The prior story discusses the damages award in the KLS Diversified Master Fund litigation recently issued by the Southern District of New York. KLS Diversified Master Fund, L.P. v. McDevitt, No. 19-cv-3774 (LJL), 2021 U.S. Dist. LEXIS 64871 (S.D.N.Y. Apr. 2, 2021) (KLS Fund II). An interesting twist to the plaintiff’s request for damages involved the request by plaintiff’s counsel for attorney’s fees based on “fees on fees”.
By definition, guarantors in financing transactions are risk takers. But the degree of risk assumed can be controlled depending on the terms of the guaranty. Attempts at dodging the obligations in a guaranty titled “conditional” are likely to be futile when the terms create an “unconditional” guaranty.
Regulation E implements protections for persons who send remittances to individuals and businesses in foreign countries (Remittance Rule). The most recent amendments to the Remittance Rule promulgated by the Consumer Financial Protection Bureau (CFPB or Bureau) raised the safe harbor compliance exemption threshold (2020 Safe Harbor Exemption).The consequences are most important for smaller players in the marketplace.
Is a transaction purporting to be a lease actually a “true lease” or a “disguised security interest”? This is one of the quintessential questions governed by the Uniform Commercial Code (UCC). A recent bankruptcy decision from New Mexico explores the issue.
On June 30th, President Biden signed into law three joint resolutions under the Congressional Review Act (“CRA”). One of those resolutions, S.J.Res. 15, disapproved of and nullified the Office of the Comptroller of the Currency’s rule titled “National Banks and Federal Savings Associations as Lenders,” more commonly known as the true-lender rule. The resolution passed Congress with essentially unanimous Democratic approval but with only one Republican House member and 3 Republican Senators signing on.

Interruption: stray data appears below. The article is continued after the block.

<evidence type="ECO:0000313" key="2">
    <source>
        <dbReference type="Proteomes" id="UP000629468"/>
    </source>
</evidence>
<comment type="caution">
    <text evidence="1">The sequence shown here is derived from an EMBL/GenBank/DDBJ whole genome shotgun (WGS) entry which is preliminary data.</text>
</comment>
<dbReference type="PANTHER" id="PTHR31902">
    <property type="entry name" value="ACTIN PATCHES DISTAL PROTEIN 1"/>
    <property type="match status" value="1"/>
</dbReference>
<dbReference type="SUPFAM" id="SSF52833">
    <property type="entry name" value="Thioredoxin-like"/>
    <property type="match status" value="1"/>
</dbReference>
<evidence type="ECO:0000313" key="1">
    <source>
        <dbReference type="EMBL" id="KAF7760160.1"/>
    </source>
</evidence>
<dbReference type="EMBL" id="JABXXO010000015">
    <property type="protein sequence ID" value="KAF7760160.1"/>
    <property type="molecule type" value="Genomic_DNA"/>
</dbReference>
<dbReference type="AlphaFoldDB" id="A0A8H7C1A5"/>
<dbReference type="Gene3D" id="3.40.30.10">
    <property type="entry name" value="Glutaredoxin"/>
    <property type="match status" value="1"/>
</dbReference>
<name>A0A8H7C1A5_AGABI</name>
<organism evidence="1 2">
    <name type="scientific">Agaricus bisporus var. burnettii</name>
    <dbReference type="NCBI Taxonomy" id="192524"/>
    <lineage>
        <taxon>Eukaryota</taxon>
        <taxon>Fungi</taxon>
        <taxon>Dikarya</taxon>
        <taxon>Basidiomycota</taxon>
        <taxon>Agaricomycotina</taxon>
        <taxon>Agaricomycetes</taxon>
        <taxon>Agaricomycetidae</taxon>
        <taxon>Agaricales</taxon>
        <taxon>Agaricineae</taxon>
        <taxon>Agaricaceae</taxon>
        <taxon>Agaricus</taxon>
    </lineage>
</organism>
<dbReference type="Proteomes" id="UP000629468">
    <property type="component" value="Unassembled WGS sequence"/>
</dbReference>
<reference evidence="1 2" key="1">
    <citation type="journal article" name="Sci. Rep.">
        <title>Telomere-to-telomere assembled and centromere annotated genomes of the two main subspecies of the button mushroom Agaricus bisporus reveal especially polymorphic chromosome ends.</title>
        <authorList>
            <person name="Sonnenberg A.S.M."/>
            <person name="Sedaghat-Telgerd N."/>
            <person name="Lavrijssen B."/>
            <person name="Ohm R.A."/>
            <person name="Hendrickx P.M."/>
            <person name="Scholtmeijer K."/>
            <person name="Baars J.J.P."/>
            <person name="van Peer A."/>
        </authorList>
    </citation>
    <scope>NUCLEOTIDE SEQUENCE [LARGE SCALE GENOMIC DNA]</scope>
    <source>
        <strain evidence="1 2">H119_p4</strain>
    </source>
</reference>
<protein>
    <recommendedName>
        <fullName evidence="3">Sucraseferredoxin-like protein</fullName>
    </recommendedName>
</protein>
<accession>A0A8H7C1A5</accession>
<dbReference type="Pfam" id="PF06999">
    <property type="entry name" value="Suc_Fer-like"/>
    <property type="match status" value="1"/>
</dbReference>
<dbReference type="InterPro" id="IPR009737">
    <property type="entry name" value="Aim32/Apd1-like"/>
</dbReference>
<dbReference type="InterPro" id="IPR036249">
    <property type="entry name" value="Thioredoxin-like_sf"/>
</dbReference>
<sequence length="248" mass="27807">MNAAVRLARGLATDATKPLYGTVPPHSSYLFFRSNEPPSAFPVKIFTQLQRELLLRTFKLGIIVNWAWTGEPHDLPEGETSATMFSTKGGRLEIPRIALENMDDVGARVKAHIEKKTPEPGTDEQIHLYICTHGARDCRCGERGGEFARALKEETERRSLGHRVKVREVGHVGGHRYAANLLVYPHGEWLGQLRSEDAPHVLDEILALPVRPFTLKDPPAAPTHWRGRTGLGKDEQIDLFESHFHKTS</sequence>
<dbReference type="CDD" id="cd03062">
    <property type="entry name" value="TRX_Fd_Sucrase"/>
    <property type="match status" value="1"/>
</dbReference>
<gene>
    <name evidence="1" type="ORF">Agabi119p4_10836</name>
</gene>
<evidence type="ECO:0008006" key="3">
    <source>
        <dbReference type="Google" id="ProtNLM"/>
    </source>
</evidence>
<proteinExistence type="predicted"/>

The Consumer Financial Protection Bureau (CFPB or Bureau) recently rescinded an earlier Trump-era policy statement effectively dismantling the “abusive” prong of the “unfair, deceptive, or abusive act or practices” prohibition added to the federal consumer protection law by the Dodd-Frank Wall Street Reform and Consumer Protection Act (Dodd-Frank Act or Dodd Frank).
In the March 2021 edition of this newsletter, we reported on the decision of the Southern District of New York in a lawsuit involving a massive wire-transfer mistake. The Second Circuit has entered a briefing schedule, which will see the appeal (Case No. 21-487) fully briefed by late-July, with oral argument set to occur in August or September of 2021. In the meantime, the parties have recently finished briefing in the Southern District related to Citibank’s motion for an injunction that would prohibit the defendants from distributing the erroneously transferred funds in the meantime. The briefing hints at how the issues on appeal may shake out and how the decision is already beginning to impact the wire-transfer industry.
In March, the Second Circuit Court of Appeals heard oral argument in Lacewell v. Office of the Comptroller of the Currency (Case No. 19-04271). This is the appeal from the Southern District of New York lawsuit in which the New York Department of Financial Services challenged the OCC’s decision to begin accepting special purpose national bank charters (“SPNB charters” or “fintech charters”) from financial technology companies that would participate in certain aspects of the business of banking but which would not receive deposits. (S.D.N.Y. Case No. 18 Civ. 8377) The district court sided with DFS, determining that DFS had standing and that the National Bank Act precluded the OCC from issuing charters to entities that do not receive deposits.
The following story explains in greater depth how possession of the promissory note is the key to establishing standing in judicial proceedings where execution on the note and foreclosure on the underlying mortgage are the subjects of the lawsuit. The story reviews the role of the long-standing principle that the “mortgage follows the note,” codified in UCC § 9- 203(g), central to a 2020 decision by a New Mexico state court.
Common sense suggests that account holders will become disgruntled when their money market investment accounts (MMIAs) are converted into money rates savings account (MRSAs) and subsequently, the bank lowers the interest rate from a guaranteed 6.5% to the then variable market rate of 0.01% per year.
Federal legislation giving financial institutions the green light to bank marijuana-related-businesses (MRBs) is once again before the 117th Congress. This time around there seems to be bipartisan support in both the House and Senate for passage.